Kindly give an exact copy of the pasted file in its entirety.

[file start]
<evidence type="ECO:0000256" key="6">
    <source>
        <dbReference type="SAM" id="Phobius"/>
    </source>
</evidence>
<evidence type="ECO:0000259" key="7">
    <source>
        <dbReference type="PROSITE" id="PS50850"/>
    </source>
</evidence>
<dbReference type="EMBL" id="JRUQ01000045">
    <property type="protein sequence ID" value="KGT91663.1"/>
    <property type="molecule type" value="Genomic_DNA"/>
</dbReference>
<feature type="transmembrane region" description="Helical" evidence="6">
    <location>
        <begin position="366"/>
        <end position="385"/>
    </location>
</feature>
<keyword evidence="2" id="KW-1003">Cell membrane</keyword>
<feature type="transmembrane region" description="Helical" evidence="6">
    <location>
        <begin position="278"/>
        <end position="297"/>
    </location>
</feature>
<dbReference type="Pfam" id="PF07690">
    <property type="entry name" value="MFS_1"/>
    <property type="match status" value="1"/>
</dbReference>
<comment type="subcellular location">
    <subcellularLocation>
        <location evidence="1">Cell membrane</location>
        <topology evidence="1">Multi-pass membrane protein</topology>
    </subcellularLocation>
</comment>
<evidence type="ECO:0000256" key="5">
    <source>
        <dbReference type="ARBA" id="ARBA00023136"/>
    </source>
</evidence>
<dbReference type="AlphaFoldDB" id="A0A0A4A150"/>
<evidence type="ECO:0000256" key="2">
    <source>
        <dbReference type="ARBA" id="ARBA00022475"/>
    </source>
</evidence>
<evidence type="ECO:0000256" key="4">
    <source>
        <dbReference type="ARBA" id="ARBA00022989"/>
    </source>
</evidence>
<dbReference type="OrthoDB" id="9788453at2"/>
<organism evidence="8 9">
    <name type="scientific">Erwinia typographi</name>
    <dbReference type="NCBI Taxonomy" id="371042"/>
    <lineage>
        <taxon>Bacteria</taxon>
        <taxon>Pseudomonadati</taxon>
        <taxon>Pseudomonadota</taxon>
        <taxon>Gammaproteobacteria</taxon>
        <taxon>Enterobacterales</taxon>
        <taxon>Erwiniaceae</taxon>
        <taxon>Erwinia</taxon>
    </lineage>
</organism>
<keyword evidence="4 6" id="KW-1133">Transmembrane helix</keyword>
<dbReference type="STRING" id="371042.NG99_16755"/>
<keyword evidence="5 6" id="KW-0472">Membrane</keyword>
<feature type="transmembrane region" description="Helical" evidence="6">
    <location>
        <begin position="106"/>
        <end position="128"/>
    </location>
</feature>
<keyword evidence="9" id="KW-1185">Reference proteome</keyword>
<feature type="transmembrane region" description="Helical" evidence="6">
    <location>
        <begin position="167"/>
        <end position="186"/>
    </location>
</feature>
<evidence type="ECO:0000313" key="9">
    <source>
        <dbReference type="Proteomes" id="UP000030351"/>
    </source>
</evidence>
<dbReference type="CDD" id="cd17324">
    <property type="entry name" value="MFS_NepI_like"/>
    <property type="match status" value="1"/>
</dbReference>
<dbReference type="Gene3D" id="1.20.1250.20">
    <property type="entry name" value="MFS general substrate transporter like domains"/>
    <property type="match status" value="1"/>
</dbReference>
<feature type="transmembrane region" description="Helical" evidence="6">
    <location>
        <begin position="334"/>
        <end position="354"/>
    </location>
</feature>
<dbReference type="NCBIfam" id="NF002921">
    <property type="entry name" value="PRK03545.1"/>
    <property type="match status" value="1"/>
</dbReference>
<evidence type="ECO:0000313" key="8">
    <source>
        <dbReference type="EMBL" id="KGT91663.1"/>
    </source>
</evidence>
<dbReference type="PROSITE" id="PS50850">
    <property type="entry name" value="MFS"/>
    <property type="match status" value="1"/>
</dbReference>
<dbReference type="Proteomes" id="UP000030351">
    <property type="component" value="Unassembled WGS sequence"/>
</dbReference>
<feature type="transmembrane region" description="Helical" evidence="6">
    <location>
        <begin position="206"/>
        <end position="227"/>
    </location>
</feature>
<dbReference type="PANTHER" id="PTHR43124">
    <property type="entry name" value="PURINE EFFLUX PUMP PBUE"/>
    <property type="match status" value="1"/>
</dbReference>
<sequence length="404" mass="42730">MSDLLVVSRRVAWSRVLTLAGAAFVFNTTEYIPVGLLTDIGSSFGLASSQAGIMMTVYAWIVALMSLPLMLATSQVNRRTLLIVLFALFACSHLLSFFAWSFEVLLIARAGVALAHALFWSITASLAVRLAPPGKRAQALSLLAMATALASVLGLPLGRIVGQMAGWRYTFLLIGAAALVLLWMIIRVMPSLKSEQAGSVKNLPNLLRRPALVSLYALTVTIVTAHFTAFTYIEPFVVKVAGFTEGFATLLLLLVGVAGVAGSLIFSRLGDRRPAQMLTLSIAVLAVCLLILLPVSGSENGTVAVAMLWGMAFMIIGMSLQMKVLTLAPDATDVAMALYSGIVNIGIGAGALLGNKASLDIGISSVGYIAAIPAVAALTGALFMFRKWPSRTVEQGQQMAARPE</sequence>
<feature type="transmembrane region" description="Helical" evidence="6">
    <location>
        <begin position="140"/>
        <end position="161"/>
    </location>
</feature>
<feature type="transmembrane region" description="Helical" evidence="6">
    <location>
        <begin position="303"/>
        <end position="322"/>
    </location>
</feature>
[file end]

<evidence type="ECO:0000256" key="6">
    <source>
        <dbReference type="SAM" id="Phobius"/>
    </source>
</evidence>
<evidence type="ECO:0000259" key="7">
    <source>
        <dbReference type="PROSITE" id="PS50850"/>
    </source>
</evidence>
<dbReference type="EMBL" id="JRUQ01000045">
    <property type="protein sequence ID" value="KGT91663.1"/>
    <property type="molecule type" value="Genomic_DNA"/>
</dbReference>
<feature type="transmembrane region" description="Helical" evidence="6">
    <location>
        <begin position="366"/>
        <end position="385"/>
    </location>
</feature>
<keyword evidence="2" id="KW-1003">Cell membrane</keyword>
<feature type="transmembrane region" description="Helical" evidence="6">
    <location>
        <begin position="278"/>
        <end position="297"/>
    </location>
</feature>
<dbReference type="Pfam" id="PF07690">
    <property type="entry name" value="MFS_1"/>
    <property type="match status" value="1"/>
</dbReference>
<comment type="subcellular location">
    <subcellularLocation>
        <location evidence="1">Cell membrane</location>
        <topology evidence="1">Multi-pass membrane protein</topology>
    </subcellularLocation>
</comment>
<evidence type="ECO:0000256" key="5">
    <source>
        <dbReference type="ARBA" id="ARBA00023136"/>
    </source>
</evidence>
<dbReference type="AlphaFoldDB" id="A0A0A4A150"/>
<evidence type="ECO:0000256" key="2">
    <source>
        <dbReference type="ARBA" id="ARBA00022475"/>
    </source>
</evidence>
<evidence type="ECO:0000256" key="4">
    <source>
        <dbReference type="ARBA" id="ARBA00022989"/>
    </source>
</evidence>
<dbReference type="OrthoDB" id="9788453at2"/>
<organism evidence="8 9">
    <name type="scientific">Erwinia typographi</name>
    <dbReference type="NCBI Taxonomy" id="371042"/>
    <lineage>
        <taxon>Bacteria</taxon>
        <taxon>Pseudomonadati</taxon>
        <taxon>Pseudomonadota</taxon>
        <taxon>Gammaproteobacteria</taxon>
        <taxon>Enterobacterales</taxon>
        <taxon>Erwiniaceae</taxon>
        <taxon>Erwinia</taxon>
    </lineage>
</organism>
<keyword evidence="4 6" id="KW-1133">Transmembrane helix</keyword>
<dbReference type="STRING" id="371042.NG99_16755"/>
<keyword evidence="5 6" id="KW-0472">Membrane</keyword>
<feature type="transmembrane region" description="Helical" evidence="6">
    <location>
        <begin position="106"/>
        <end position="128"/>
    </location>
</feature>
<keyword evidence="9" id="KW-1185">Reference proteome</keyword>
<feature type="transmembrane region" description="Helical" evidence="6">
    <location>
        <begin position="167"/>
        <end position="186"/>
    </location>
</feature>
<evidence type="ECO:0000313" key="9">
    <source>
        <dbReference type="Proteomes" id="UP000030351"/>
    </source>
</evidence>
<dbReference type="CDD" id="cd17324">
    <property type="entry name" value="MFS_NepI_like"/>
    <property type="match status" value="1"/>
</dbReference>
<dbReference type="Gene3D" id="1.20.1250.20">
    <property type="entry name" value="MFS general substrate transporter like domains"/>
    <property type="match status" value="1"/>
</dbReference>
<feature type="transmembrane region" description="Helical" evidence="6">
    <location>
        <begin position="334"/>
        <end position="354"/>
    </location>
</feature>
<dbReference type="NCBIfam" id="NF002921">
    <property type="entry name" value="PRK03545.1"/>
    <property type="match status" value="1"/>
</dbReference>
<evidence type="ECO:0000313" key="8">
    <source>
        <dbReference type="EMBL" id="KGT91663.1"/>
    </source>
</evidence>
<dbReference type="PROSITE" id="PS50850">
    <property type="entry name" value="MFS"/>
    <property type="match status" value="1"/>
</dbReference>
<dbReference type="Proteomes" id="UP000030351">
    <property type="component" value="Unassembled WGS sequence"/>
</dbReference>
<feature type="transmembrane region" description="Helical" evidence="6">
    <location>
        <begin position="206"/>
        <end position="227"/>
    </location>
</feature>
<dbReference type="PANTHER" id="PTHR43124">
    <property type="entry name" value="PURINE EFFLUX PUMP PBUE"/>
    <property type="match status" value="1"/>
</dbReference>
<sequence length="404" mass="42730">MSDLLVVSRRVAWSRVLTLAGAAFVFNTTEYIPVGLLTDIGSSFGLASSQAGIMMTVYAWIVALMSLPLMLATSQVNRRTLLIVLFALFACSHLLSFFAWSFEVLLIARAGVALAHALFWSITASLAVRLAPPGKRAQALSLLAMATALASVLGLPLGRIVGQMAGWRYTFLLIGAAALVLLWMIIRVMPSLKSEQAGSVKNLPNLLRRPALVSLYALTVTIVTAHFTAFTYIEPFVVKVAGFTEGFATLLLLLVGVAGVAGSLIFSRLGDRRPAQMLTLSIAVLAVCLLILLPVSGSENGTVAVAMLWGMAFMIIGMSLQMKVLTLAPDATDVAMALYSGIVNIGIGAGALLGNKASLDIGISSVGYIAAIPAVAALTGALFMFRKWPSRTVEQGQQMAARPE</sequence>
<feature type="transmembrane region" description="Helical" evidence="6">
    <location>
        <begin position="140"/>
        <end position="161"/>
    </location>
</feature>
<feature type="transmembrane region" description="Helical" evidence="6">
    <location>
        <begin position="303"/>
        <end position="322"/>
    </location>
</feature>